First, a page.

Tracey Thorn is a musician and writer, best known as one half of Everything but the Girl. She writes the fortnightly “Off the Record” column for the New Statesman. Her latest book is Naked at the Albert Hall.
As the KGB man tries to flee through a Moscow station, he is thwarted by crowds on their way to a pop concert, and thus I was almost responsible for the end of the world. Possibly.
On the street a woman passes me wearing a badge that reads, “I believe you Christine Blasey Ford.”
No one wants to become a slave to a past self. And there comes a point when glossy black hair is at odds with the increasing lines and wrinkles.
There is sand and pebbles and shells, but also the detritus of hundreds of years, stuff that has been chucked carelessly over the river wall.
My beginnings were as independent as you can get: if you sent a postal order to my home address, my parents’ home address in fact, I’d post you a cassette.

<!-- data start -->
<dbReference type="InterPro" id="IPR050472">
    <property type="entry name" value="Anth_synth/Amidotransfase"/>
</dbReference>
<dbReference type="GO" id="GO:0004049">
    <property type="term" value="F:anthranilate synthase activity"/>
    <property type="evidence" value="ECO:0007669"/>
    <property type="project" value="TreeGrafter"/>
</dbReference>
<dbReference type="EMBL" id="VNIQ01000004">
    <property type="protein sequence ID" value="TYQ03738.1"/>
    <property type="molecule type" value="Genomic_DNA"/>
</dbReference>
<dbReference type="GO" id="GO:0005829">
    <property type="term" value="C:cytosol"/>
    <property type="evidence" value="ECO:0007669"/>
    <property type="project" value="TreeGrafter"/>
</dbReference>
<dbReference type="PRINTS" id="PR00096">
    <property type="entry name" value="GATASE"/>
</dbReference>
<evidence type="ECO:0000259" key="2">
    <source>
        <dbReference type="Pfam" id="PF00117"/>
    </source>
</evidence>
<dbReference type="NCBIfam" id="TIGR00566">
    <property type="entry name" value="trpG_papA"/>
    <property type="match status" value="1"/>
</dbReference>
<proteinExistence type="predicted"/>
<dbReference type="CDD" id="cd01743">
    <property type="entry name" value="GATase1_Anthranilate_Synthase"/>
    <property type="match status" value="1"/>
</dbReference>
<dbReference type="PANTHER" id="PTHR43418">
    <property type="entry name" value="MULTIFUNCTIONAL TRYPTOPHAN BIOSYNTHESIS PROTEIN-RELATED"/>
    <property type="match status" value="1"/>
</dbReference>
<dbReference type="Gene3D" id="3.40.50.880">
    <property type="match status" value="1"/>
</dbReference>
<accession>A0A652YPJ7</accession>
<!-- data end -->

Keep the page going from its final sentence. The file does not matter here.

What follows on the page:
My youngest, aged 17, breezed off to catch the train to the Fringe, relaxed and insouciant, “It’ll be fine, Mum”.
From Joshua Gamson’s The Fabulous Sylvester, I learnt of the birth of the San Francisco gay scene and the counterculture of the late 1960s.
I know protesting doesn’t change anyone’s mind, but it’s about sending a message.
This current spell of weather has locked me into a full-on revival of that glorious year of pop.
No music ever sounds as good as in the back of a cab speeding across the Thames in the dark, lights blurred and rushing towards you.